This article (i) gives an overview/review of a number of different energy tools and models and (ii) provides a deeper description of one of these tools (EnergyPLAN) along with the methodology followed with it. EnergyPLAN has been used to establish how intermittent renewable energy, primarily in the form of wind power, can be accommodated in Denmark while reliably operating the electric grid. In addition, various case studies are presented on individual technologies and complete energy system strategies, which outline how it is possible to reach a 100% renewable energy system in the coming decades.
Original languageEnglish
Title of host publicationHandbook of Clean Energy Systems
EditorsJinyue Yan
Volume6
PublisherWiley
Publication date16 Jul 2015
Pages3403-3430
Chapter24
ISBN (Print)978-1-118-38858-7
DOIs
Publication statusPublished - 16 Jul 2015

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Sustainable development
Systems analysis
Climate change
Renewable energy resources
Energy security
Fossil fuels
Wind power

Cite this

Connolly, D., Lund, H., & Mathiesen, B. V. (2015). Modeling and Simulation of Smart Energy Systems: Sustainability of Energy Systems. In J. Yan (Ed.), Handbook of Clean Energy Systems (Vol. 6, pp. 3403-3430). Wiley. https://doi.org/10.1002/9781118991978.hces162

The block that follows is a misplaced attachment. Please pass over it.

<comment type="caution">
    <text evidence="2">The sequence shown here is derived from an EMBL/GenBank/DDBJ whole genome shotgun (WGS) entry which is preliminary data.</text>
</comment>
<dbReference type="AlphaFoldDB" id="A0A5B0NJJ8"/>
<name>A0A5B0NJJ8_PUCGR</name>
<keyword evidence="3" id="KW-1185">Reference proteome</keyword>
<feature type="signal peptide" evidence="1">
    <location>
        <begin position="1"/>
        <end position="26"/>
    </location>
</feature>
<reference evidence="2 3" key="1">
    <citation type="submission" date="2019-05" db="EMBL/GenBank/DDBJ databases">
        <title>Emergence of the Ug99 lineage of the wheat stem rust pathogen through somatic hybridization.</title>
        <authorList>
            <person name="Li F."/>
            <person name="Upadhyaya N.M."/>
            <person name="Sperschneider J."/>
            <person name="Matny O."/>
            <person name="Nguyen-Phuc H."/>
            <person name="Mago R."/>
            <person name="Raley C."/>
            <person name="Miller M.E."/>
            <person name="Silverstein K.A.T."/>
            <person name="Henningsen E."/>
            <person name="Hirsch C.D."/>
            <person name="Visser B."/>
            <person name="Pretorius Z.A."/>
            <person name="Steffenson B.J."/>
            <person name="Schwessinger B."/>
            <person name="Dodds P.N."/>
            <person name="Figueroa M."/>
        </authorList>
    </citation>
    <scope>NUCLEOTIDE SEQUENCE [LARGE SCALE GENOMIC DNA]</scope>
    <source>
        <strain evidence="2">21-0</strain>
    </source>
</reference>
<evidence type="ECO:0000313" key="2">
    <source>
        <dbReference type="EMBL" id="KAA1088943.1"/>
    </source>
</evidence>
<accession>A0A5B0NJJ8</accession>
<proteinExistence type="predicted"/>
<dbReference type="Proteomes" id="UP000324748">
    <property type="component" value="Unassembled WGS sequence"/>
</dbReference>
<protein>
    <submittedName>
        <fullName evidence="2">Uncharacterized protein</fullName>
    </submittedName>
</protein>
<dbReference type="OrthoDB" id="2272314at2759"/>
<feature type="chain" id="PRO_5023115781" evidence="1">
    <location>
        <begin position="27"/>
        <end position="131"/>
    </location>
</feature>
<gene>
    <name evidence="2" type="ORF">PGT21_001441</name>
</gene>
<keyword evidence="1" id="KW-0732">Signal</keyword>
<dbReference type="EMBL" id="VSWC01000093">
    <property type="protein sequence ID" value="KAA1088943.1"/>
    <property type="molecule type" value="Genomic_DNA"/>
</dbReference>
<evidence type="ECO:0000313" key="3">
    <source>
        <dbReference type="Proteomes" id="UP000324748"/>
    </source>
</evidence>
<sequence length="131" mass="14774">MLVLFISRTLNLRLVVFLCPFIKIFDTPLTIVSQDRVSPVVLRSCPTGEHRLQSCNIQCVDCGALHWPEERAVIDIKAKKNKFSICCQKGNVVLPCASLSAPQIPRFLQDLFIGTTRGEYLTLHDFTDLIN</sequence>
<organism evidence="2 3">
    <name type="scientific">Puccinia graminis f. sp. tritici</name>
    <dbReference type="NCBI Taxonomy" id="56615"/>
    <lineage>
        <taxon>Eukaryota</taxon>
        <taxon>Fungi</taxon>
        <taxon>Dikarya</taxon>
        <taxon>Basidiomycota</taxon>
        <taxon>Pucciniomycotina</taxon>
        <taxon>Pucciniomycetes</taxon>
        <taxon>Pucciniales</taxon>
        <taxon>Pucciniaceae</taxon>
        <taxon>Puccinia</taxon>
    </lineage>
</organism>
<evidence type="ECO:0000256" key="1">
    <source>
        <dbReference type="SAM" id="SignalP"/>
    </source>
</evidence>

Connolly, David ; Lund, Henrik ; Mathiesen, Brian Vad. / Modeling and Simulation of Smart Energy Systems : Sustainability of Energy Systems. Handbook of Clean Energy Systems. editor / Jinyue Yan. Vol. 6 Wiley, 2015. pp. 3403-3430
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Modeling and Simulation of Smart Energy Systems : Sustainability of Energy Systems. / Connolly, David; Lund, Henrik; Mathiesen, Brian Vad.

Handbook of Clean Energy Systems. ed. / Jinyue Yan. Vol. 6 Wiley, 2015. p. 3403-3430.

Research output: Contribution to book/anthology/report/conference proceedingBook chapterResearchpeer-review